To examine the association between cardiovascular disease and its risk factors and the 10-year incidence of age-related maculopathy.
Population-based cohort study.
Persons 43 to 86 years of age at baseline examination from 1988 to 1990, living in Beaver Dam, Wisconsin, of whom 3684 persons participated in a 5-year follow-up examination and 2764 participated in a 10-year follow-up examination.
Standardized protocols for physical examination, blood collection, administration of a questionnaire, and stereoscopic color fundus photography to determine age-related maculopathy. The Kaplan-Meier (product-limit) survival approach and discrete linear logistic regression were used in the data analysis.
Incidence and progression of age-related maculopathy.
When age, gender, and history of heavy drinking, smoking, and vitamin use were controlled for, higher systolic blood pressure at baseline was associated with the 10-year incidence of retinal pigment epithelial depigmentation (risk ratio [RR] per 10 mmHg systolic blood pressure, 1.10; 95% confidence interval [CI], 1.01-1.18; P = 0.02) and exudative macular degeneration (RR, 1.22; 95% CI, 1.06-1.41; P = 0.006). Higher pulse pressure at baseline was associated with the incidence of retinal pigment epithelial depigmentation (RR per 10 mmHg, 1.17; 95% CI, 1.07-1.28; P < 0.001), increased retinal pigment (RR, 1.10; 95% CI, 1.01-1.19; P = 0.03), exudative macular degeneration (RR, 1.34; 95% CI, 1.14-1.60; P < 0.001), and progression of age-related maculopathy (RR, 1.08; 95% CI, 1.01-1.17; P = 0.03). Higher serum high-density lipoprotein cholesterol at baseline was associated with pure geographic atrophy (RR per 10 mg/dl high-density lipoprotein cholesterol, 1.29; 95% CI, 1.05-1.58; P = 0.01). Physical activity at baseline was associated with the incidence of geographic atrophy (RR in those who worked up a sweat 5 times a week compared with those who did not, 0.12; 95% CI, 0.02-0.91; P = 0.04) exudative macular degeneration (RR, 0.27; 95% CI, 0.08-0.87; P = 0.05), and progression of age-related maculopathy (RR, 0.69; 95% CI, 0.47-1.00; P = 0.05). Neither a history of stroke nor heart attack was associated with the incidence or progression of age-related maculopathy.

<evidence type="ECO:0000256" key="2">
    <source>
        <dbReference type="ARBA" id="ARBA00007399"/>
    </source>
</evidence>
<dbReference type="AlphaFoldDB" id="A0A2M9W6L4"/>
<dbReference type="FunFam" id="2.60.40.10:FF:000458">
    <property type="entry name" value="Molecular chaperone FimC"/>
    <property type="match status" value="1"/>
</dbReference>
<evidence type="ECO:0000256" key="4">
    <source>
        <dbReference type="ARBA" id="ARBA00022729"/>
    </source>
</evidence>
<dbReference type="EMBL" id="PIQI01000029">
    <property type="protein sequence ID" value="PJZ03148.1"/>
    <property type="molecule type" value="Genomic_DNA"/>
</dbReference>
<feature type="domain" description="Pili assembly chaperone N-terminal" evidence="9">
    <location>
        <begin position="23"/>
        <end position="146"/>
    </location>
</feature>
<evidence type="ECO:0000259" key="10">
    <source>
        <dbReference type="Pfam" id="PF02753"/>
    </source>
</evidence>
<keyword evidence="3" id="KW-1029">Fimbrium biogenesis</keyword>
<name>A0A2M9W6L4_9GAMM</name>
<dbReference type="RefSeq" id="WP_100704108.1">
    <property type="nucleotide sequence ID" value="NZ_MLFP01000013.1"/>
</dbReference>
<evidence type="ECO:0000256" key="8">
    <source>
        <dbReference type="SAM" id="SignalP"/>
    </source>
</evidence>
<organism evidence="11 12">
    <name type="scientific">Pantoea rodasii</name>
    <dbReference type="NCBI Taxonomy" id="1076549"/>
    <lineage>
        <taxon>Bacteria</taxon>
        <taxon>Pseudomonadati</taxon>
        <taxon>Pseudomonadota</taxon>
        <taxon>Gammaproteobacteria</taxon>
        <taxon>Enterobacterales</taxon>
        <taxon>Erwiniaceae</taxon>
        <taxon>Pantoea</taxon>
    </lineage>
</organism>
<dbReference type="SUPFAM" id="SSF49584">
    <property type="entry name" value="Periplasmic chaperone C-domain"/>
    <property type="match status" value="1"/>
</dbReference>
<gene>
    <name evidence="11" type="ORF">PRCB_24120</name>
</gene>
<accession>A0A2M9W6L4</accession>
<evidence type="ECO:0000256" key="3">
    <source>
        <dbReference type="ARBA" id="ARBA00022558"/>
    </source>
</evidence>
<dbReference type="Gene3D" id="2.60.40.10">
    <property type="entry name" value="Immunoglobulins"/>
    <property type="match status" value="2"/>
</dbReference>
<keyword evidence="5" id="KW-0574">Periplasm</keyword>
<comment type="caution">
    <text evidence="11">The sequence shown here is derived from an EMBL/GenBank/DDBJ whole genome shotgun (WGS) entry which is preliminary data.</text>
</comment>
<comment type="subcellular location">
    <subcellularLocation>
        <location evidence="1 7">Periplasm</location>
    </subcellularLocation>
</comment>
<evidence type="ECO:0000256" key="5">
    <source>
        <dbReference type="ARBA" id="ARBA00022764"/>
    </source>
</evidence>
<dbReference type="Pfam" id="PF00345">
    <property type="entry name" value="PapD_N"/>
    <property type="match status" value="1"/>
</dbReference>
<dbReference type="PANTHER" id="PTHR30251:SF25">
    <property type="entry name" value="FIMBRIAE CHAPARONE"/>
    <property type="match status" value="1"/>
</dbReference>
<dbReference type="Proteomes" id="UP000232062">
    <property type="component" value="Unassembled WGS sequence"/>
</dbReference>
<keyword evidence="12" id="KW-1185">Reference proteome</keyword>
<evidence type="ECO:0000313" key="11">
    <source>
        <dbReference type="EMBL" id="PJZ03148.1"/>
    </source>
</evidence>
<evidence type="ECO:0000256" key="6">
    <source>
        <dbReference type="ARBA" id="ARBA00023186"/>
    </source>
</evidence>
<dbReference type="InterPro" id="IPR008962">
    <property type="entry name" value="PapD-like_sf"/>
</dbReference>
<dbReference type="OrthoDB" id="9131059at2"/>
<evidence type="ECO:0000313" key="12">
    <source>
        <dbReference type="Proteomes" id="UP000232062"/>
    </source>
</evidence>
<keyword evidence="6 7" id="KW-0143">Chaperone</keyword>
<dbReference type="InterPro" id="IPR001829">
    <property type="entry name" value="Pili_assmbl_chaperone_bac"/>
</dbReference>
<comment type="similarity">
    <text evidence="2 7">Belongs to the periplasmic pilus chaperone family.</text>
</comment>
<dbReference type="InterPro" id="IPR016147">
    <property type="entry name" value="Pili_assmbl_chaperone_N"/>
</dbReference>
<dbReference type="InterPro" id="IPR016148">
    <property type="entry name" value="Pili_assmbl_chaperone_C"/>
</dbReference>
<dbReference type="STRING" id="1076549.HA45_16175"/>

These findings indicate relationships between higher pulse pressure (a presumed indicator of age-related elastin and collagen changes in Bruch's membrane) and systolic blood pressure with an increased 10-year incidence of some lesions defining early age-related maculopathy and exudative macular degeneration.